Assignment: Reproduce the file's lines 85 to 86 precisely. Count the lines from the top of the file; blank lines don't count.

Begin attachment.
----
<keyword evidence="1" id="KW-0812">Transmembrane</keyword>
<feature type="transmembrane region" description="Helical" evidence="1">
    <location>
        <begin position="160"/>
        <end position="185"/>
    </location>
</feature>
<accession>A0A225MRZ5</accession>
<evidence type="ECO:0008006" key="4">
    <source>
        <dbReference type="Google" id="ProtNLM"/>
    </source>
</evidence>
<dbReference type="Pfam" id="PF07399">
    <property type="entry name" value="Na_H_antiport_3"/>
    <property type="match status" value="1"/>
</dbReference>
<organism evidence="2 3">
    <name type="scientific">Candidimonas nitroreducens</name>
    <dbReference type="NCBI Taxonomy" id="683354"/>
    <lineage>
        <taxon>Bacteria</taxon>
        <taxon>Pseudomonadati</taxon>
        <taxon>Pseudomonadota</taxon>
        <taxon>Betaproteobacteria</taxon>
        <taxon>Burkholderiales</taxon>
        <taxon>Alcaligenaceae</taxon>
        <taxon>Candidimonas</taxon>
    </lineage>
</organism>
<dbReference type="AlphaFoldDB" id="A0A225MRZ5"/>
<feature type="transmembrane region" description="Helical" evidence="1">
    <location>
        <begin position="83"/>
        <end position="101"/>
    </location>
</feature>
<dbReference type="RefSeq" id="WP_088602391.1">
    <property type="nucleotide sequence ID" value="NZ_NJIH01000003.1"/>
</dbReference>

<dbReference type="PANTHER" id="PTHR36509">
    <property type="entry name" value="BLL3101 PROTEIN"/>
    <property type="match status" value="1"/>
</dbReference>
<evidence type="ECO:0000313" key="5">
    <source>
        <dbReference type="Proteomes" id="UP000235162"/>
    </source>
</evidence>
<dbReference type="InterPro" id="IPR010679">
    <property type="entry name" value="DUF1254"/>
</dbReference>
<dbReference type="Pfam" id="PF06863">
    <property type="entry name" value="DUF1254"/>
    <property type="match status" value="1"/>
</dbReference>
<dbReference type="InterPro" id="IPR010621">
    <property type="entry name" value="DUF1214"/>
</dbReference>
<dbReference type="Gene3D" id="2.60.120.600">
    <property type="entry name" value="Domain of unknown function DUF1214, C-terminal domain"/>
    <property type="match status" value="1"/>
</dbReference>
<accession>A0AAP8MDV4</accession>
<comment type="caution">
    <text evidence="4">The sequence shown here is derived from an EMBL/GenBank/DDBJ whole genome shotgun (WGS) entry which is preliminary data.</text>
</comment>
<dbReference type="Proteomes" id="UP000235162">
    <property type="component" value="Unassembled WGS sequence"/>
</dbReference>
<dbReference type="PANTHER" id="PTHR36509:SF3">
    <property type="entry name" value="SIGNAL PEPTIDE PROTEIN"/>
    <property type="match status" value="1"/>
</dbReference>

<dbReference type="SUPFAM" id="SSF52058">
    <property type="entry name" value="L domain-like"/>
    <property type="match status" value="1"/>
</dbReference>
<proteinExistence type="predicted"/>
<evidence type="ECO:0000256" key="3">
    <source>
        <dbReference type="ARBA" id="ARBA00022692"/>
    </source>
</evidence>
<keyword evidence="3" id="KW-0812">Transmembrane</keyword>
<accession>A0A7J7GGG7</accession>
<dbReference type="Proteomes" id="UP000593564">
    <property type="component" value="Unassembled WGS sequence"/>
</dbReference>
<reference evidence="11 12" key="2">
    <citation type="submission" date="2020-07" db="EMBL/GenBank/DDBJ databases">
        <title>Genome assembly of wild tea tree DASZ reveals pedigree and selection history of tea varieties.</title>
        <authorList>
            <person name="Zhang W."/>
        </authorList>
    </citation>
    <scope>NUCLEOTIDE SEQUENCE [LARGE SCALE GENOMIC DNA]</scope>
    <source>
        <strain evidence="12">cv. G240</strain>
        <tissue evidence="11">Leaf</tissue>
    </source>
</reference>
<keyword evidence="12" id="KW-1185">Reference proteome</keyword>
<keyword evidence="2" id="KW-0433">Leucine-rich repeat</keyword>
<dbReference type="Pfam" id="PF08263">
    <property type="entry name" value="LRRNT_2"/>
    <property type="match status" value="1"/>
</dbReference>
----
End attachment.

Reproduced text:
<keyword evidence="3" id="KW-0812">Transmembrane</keyword>
<accession>A0A7J7GGG7</accession>